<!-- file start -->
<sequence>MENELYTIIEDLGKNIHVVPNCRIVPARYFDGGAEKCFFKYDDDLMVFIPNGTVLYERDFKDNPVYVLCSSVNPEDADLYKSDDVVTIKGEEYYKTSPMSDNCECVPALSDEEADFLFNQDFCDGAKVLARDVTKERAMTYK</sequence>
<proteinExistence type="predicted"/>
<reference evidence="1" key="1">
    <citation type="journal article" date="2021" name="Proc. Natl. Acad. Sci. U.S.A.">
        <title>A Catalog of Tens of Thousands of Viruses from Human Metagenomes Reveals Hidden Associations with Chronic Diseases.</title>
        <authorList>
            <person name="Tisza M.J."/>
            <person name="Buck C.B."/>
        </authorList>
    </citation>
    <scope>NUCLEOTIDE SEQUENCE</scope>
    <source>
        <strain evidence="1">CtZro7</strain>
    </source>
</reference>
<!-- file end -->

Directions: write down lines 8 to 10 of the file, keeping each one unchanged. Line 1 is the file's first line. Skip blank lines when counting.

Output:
            <person name="Buck C.B."/>
        </authorList>
    </citation>